Recently, the company launched a new version of its dating app in Los Angeles following a soft launch in New York and San Francisco, and is now focusing on events. Potential members are still required to apply before being able to use the app (the company claims more than 100,000 are on its waiting list). But once you’ve been approved as a member, you can join or create new events based on your interests.

TechCrunch interviewed CEO Amanda Bradford about the app’s new focus, and she emphasized its potential. “The overall goal,” Bradford told the news website, is to turn The League into a “members-only club,” with “a killer singles scene.”

Business Insider was a little more skeptical about the relaunch, calling it a “do or die moment” for the company, since they need to make some cash soon. According to Business Insider, The League spent most of the last year rebuilding its app from the ground up because it wouldn’t scale properly – hence the focus on events. The company needed to see if people were just curious about the app because of the media buzz, or if it was a viable platform where its members would truly engage. Although the app is still free, Bradford did say that the plan is to offer a freemium service and start charging a tiered membership fee, similar to a members-only club. “Ads aren’t feasible for us,” Bradford told the website.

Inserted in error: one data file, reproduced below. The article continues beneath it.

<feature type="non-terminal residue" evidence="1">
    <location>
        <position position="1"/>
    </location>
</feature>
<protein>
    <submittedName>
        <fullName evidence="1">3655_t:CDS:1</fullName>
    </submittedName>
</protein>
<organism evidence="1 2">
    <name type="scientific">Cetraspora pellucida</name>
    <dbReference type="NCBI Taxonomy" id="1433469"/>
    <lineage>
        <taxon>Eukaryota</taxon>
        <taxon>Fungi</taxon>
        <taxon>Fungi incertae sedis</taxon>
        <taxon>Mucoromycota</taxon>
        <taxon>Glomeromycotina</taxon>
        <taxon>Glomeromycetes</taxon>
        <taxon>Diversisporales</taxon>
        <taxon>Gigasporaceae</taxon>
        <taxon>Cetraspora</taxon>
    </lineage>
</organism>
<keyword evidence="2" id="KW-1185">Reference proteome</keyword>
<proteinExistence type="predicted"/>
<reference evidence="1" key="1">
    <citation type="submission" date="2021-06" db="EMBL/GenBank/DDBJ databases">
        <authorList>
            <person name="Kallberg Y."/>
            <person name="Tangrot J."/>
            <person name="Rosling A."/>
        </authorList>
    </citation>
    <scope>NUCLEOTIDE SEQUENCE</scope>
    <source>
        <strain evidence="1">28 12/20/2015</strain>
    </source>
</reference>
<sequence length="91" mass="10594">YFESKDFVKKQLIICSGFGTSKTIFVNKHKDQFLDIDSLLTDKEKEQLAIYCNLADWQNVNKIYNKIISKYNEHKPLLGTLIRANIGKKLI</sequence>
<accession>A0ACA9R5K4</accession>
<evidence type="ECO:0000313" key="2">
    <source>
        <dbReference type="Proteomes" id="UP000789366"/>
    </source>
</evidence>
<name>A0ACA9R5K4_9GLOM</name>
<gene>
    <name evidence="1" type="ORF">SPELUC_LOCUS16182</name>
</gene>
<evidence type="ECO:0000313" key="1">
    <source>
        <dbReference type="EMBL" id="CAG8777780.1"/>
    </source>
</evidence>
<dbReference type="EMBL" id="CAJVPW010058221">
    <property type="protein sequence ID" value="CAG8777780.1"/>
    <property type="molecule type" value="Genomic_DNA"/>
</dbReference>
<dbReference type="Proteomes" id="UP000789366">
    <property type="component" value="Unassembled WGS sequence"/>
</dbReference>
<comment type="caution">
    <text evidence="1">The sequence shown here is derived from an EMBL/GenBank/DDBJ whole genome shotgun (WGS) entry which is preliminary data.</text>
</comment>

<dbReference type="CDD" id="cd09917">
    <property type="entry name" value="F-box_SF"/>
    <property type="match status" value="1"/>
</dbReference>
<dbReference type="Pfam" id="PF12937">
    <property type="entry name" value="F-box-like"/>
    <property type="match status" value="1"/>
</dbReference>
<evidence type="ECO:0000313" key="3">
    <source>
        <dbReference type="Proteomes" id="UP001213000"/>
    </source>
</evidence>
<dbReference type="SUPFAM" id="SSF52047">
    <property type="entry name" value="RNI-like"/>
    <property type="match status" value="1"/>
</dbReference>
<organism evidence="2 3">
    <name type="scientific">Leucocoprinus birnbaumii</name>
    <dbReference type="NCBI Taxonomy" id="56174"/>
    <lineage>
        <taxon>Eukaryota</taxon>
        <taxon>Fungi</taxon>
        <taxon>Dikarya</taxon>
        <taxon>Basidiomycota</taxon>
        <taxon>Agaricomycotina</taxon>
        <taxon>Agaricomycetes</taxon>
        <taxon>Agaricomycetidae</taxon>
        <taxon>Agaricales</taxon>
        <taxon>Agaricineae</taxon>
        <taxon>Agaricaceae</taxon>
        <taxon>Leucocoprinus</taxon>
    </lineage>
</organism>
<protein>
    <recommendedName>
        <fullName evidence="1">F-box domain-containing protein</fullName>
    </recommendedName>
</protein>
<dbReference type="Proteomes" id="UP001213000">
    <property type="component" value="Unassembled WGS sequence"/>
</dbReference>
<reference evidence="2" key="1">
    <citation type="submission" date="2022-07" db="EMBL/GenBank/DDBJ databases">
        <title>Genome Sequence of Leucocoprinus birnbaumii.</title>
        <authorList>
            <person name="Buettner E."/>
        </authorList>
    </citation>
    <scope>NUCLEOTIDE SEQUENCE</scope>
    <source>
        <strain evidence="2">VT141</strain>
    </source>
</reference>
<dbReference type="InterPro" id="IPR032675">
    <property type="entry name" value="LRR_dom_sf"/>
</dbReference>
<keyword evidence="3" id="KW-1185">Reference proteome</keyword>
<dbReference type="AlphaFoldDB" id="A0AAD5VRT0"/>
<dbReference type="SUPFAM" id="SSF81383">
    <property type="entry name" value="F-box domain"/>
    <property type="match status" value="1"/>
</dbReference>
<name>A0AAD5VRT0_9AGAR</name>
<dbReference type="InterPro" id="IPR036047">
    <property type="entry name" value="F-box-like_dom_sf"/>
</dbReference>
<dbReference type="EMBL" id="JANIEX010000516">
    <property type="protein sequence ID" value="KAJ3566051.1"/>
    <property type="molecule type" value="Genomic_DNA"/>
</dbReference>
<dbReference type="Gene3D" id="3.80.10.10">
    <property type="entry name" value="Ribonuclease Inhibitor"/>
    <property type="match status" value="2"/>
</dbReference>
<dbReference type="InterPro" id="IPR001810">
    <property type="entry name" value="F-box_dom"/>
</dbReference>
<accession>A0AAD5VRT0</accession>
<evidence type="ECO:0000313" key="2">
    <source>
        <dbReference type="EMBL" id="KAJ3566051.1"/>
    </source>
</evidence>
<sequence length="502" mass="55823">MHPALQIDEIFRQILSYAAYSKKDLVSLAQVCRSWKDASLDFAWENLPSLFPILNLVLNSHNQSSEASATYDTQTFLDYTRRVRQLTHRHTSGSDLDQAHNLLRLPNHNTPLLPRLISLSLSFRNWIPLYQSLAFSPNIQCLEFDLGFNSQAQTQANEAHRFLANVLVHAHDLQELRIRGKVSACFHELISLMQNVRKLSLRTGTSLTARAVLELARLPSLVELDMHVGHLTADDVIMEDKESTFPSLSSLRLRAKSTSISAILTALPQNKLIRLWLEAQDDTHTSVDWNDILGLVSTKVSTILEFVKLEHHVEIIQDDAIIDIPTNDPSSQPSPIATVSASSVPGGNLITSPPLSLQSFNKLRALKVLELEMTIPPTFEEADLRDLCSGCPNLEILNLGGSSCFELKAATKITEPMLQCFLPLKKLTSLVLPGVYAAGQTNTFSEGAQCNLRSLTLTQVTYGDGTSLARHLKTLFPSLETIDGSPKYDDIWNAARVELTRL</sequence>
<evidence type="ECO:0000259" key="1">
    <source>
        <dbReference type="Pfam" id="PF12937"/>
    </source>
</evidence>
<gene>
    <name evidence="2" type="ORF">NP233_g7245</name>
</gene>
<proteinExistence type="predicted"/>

The newest version of The League is meant to encourage friendships and networking among the site’s members, and not necessarily limit connections to dating. For instance, a female user can create a “women’s wine circle” or a running group. The focus is more on the activity, event or interest, and less on meeting potential dates, which makes these events more organic and fun compared to a singles party. The League has done its own events for members, but these are limited in comparison to members taking charge and creating events themselves.

So while the company says it’s not moving away from the dating space, it seems to be focusing more on the app’s potential to create connections – whether it’s friendships, business contacts, or potential dates.  The bigger question is how soon the app will be able to grow its membership, stickiness, and eventually its revenue stream.